Antique Doll Patterns

13" Alabama Baby 

Quite a few patterns based on antique dolls have been featured here.   We've talked about Columbian dolls and Izannah Walker dolls and Maggie Bessie dolls.  If you know of any other excellent patterns based on antique dolls, please either contact Dixie or leave a comment below.  In the meantime, you can see posts on antique doll patterns here.

Use of Twill Tape in Antique Doll and Reproduction Doll Clothing


The Maida Dolls group has been discussing twill tape.  What is twill tape, you ask?  Twill tape is a woven trim, sometimes made of cotton, sometimes linen, which can be used for drawstrings, dress ties, caps, etc.   If you study the Workwoman's Guide mentioned in the previous post, you will see that many of the garments from the 1840 book used ties or tapes for garment closures.   "Tapes"  - in our case twill tape -  can be used in a casing to create a drawstring neckline which is adjustable. 

The dress of my doll below is made in this way.  

I used twill tape from William Booth Drapers as a drawstring in the neckline of dress above.   It worked great.  The roll of tape is shown below as it came to me.  They're one of the few places that have 1/8" twill tape.

Edyth O'Neill shared a dress with me to study that had a kind of tape used to stabilize the curved seams to keep them from stretching out.

Twill tape is also used as a base to which other things can be sewn for millinery, to cover the hoops of hoops skirts in the 1800's, and to tie corsets tightly.  You can buy  modern twill tape by the yard or by the roll.  The roll below was purchased from

Twill tape can be used in many ways, even  as a decorative element.  Try it, you'll like it! 

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Free Patterns for Slat, Friends, Poke, Cottage, Regency Bonnets and Caps

I got lost at Google Books again.  Google Books has some wonderful offerings of antique books.  There's a book called The Workwoman's Guide which has some great diagrams for making clothing in 1840 toward the end of the book.  You can download a PDF of the book. The diagram above is from that book.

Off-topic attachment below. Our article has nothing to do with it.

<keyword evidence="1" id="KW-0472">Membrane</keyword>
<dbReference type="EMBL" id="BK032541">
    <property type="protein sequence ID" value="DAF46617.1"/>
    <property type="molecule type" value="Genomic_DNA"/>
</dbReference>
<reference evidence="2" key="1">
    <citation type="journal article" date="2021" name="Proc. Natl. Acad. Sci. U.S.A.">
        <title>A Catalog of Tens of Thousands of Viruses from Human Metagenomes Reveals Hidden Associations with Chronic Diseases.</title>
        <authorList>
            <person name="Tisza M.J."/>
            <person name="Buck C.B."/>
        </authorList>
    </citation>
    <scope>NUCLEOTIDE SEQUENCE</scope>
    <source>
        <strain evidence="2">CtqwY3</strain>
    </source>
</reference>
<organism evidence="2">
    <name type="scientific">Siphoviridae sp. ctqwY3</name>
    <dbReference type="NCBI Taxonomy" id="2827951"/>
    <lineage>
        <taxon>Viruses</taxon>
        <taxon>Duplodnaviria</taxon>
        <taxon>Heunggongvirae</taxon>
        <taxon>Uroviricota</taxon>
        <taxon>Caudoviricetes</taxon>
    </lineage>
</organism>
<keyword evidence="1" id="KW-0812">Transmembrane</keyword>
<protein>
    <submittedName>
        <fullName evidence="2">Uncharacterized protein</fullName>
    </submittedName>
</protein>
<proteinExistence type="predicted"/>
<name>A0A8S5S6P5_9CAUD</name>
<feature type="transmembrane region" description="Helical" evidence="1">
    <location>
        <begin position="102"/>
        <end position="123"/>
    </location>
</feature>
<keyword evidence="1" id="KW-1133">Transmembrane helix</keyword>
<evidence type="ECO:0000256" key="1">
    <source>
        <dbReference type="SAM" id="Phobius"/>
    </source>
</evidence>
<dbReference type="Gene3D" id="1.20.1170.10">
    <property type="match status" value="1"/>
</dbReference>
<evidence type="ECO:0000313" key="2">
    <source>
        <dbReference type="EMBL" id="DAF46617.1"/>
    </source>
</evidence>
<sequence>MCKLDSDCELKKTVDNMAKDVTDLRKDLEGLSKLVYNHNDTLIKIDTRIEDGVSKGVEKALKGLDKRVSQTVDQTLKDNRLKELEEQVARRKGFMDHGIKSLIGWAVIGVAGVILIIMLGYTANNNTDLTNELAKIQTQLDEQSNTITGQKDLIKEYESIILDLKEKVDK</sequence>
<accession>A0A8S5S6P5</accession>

There's a wealth of information on the web about making bonnets.  The problem is you have to wade through lots of spammy and harmful sites to find them.  I spent some time finding some resources for you. 

Buns and Baskets  has a site focused on "How to Dress Like a Pioneer."  She has some yummy tutorials and patterns:

If you are into Regency styles, there are some interesting video tutorials at the Oregon Regency Society's site for making bonnets.

Here is a video tutorial for making a Regency bonnet that has no words whatsoever.  Enjoy!

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Carved Wooden Jointed Antique Vintage Mystery Doll

I've purchased a few things for my revolving inspiration collection.  Here's a guy I don't know much about, but maybe you do? 

This is a 12" figure is carved from wood.  He is jointed at the shoulders and the hips.  He reminds me a bit of some mechanics I knew back in the early 60's with the matching pants and shirt.  I bet he once had a hat....maybe a cowboy hat?   I know nothing about this doll.  He is not marked on his back.  He can stand on his two feet.  :-)  If you have any guesses about who made this doll, or his vintage.  I'm guessing 30's to 60's.  The cloth is cotton and the belt is a braided trim which is not elastic.  The "tie" is made of ribbon and may be melting a bit - so not sure if silk or rayon.   I've shared some pictures to help out.  


If you have any information about this doll, please share in the comment section... Thanks!  ~ Dixie

Self Portrait As A Child

Those who are making dolls for this challenge asked for more time.  Thet target date is now extended to June 1st.  

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The Top Posts on Maida Today

The posts which get the most traffic on Maida Today are this post which Edyth wrote and the artist interviews (see right sidebar).  How do I know this?  Through the magic of the stats of Google Analytics. 

If there is an artist you would like to see interviewed contact Dixie using the contact button at the top.